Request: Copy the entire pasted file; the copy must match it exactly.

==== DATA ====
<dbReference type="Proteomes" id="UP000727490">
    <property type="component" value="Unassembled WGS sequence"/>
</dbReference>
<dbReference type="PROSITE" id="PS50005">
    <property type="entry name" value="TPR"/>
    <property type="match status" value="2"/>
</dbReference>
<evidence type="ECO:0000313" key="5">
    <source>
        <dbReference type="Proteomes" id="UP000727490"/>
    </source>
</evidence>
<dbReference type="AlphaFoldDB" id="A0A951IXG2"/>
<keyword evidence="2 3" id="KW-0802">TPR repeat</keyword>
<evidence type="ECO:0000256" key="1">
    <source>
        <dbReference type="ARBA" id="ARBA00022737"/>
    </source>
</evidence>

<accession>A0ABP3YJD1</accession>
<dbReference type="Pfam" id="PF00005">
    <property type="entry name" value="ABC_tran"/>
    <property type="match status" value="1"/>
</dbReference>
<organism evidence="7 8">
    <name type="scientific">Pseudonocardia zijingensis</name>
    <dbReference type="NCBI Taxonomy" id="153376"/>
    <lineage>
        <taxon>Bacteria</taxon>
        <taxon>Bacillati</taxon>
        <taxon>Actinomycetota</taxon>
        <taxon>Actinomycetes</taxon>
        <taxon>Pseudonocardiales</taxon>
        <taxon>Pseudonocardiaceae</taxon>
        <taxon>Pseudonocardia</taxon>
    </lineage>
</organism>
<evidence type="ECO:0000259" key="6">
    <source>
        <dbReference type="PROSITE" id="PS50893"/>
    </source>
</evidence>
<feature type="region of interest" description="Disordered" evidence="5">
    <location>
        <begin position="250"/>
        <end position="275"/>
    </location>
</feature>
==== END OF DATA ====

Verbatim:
<dbReference type="Proteomes" id="UP000727490">
    <property type="component" value="Unassembled WGS sequence"/>
</dbReference>
<dbReference type="PROSITE" id="PS50005">
    <property type="entry name" value="TPR"/>
    <property type="match status" value="2"/>
</dbReference>
<evidence type="ECO:0000313" key="5">
    <source>
        <dbReference type="Proteomes" id="UP000727490"/>
    </source>
</evidence>
<dbReference type="AlphaFoldDB" id="A0A951IXG2"/>
<keyword evidence="2 3" id="KW-0802">TPR repeat</keyword>
<evidence type="ECO:0000256" key="1">
    <source>
        <dbReference type="ARBA" id="ARBA00022737"/>
    </source>
</evidence>

<accession>A0ABP3YJD1</accession>
<dbReference type="Pfam" id="PF00005">
    <property type="entry name" value="ABC_tran"/>
    <property type="match status" value="1"/>
</dbReference>
<organism evidence="7 8">
    <name type="scientific">Pseudonocardia zijingensis</name>
    <dbReference type="NCBI Taxonomy" id="153376"/>
    <lineage>
        <taxon>Bacteria</taxon>
        <taxon>Bacillati</taxon>
        <taxon>Actinomycetota</taxon>
        <taxon>Actinomycetes</taxon>
        <taxon>Pseudonocardiales</taxon>
        <taxon>Pseudonocardiaceae</taxon>
        <taxon>Pseudonocardia</taxon>
    </lineage>
</organism>
<evidence type="ECO:0000259" key="6">
    <source>
        <dbReference type="PROSITE" id="PS50893"/>
    </source>
</evidence>
<feature type="region of interest" description="Disordered" evidence="5">
    <location>
        <begin position="250"/>
        <end position="275"/>
    </location>
</feature>